Autumn is a time of transition. When the temperatures drop, the winds rise, and the leaves change color, it means air conditioning season is over, and the winter heating season is fast approaching.
In the coming months, your furnace and/or heat pump will be charged with the task of keeping your family warm and comfortable on even the coldest winter days. But there is more to home heating than just setting your thermostat at 70 degrees and letting it run night and day.
To get the most out of your heating system, you need to pamper it, customize it, and support it with smart home maintenance actions. You should get to work on all of this at least a month or two before heating season arrives to make sure your equipment is ready to function as efficiently as possible right from the first moment you need it.
Here are some pre-winter preparation tips that will put your HVAC system in prime working order and get your home ready for the long, cold months to come:
- Plug or fill all potential sources of air leakage. Use caulk and weatherstripping to fill in and around windows, doors, pipes, electrical outlets, and other areas where small air leaks can lead to big energy loss.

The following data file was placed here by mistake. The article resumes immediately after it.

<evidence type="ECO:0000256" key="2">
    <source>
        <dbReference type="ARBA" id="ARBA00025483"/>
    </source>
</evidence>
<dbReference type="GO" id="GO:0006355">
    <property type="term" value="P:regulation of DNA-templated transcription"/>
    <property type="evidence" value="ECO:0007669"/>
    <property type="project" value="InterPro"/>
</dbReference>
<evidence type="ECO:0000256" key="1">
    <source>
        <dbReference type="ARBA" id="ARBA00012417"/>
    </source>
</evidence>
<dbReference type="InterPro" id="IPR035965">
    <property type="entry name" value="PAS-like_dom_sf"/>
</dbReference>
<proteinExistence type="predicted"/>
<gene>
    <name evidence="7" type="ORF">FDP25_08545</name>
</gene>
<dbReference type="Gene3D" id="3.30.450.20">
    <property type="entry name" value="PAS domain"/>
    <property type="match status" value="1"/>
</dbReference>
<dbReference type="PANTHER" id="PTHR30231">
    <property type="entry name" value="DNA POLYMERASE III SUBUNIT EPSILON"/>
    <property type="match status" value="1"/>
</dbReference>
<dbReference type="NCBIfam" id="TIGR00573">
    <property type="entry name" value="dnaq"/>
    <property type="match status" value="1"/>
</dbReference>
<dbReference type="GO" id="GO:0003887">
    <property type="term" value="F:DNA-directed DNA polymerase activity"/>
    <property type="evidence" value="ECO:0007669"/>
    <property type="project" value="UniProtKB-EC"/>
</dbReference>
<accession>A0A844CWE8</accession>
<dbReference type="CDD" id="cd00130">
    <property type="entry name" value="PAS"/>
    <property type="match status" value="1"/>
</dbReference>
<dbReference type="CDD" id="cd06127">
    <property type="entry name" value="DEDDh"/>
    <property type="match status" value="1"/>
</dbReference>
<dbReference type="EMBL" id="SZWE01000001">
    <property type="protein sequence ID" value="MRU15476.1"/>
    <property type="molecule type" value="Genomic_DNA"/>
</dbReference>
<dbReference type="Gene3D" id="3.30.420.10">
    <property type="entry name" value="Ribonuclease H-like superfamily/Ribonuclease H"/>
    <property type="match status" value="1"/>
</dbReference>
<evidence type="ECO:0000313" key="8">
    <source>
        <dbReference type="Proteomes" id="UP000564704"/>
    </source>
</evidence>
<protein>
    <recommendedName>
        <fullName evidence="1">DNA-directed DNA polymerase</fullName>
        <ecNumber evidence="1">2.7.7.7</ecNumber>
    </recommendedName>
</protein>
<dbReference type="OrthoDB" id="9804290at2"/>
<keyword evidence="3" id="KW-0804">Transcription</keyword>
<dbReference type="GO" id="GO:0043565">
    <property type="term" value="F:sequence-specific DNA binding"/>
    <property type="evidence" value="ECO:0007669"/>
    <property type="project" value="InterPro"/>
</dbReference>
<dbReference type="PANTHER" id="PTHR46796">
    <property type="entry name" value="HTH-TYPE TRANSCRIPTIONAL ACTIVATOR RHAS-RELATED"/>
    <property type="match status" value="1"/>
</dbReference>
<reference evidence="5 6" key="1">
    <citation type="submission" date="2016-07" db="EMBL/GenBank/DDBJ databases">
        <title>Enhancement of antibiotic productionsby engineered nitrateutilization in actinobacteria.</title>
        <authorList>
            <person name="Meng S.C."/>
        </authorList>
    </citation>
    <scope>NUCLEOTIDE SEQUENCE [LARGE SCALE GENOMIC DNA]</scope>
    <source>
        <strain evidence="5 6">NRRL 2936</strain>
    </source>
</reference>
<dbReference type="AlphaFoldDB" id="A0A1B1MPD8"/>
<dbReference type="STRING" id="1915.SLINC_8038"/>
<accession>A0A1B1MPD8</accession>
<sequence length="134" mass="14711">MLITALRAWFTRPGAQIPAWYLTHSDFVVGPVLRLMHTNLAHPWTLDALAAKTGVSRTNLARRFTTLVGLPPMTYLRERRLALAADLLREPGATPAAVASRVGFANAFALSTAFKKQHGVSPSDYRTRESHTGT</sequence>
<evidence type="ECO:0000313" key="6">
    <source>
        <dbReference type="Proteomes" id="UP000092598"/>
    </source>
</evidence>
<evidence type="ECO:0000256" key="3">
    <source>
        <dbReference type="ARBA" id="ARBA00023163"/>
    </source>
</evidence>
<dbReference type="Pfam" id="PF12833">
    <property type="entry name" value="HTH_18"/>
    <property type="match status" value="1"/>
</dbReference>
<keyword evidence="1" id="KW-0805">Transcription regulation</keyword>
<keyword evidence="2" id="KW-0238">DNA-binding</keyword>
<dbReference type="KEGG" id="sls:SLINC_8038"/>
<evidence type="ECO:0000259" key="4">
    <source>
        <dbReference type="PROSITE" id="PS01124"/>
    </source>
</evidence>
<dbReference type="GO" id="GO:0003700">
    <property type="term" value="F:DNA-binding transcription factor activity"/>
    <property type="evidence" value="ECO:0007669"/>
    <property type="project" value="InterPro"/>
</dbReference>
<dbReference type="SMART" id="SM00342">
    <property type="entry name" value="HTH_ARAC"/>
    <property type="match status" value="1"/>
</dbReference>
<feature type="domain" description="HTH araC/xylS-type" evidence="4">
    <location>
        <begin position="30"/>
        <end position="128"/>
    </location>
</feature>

- Clean everything. When your home is shut up tight for the winter, your indoor air quality can deteriorate, putting your family at risk for respiratory disorders and other types of allergic reactions. To remove potential sources of contamination, clean your house thoroughly from top to bottom a few weeks before the heating season begins.
- Inspect your insulation and add more if you find gaps. Attics and basements are areas of special interest. Spray-foam insulation is probably your best bet if you decide to add more insulation, since spray-foam will penetrate and fill cracks, crevices, and small openings wherever they might exist.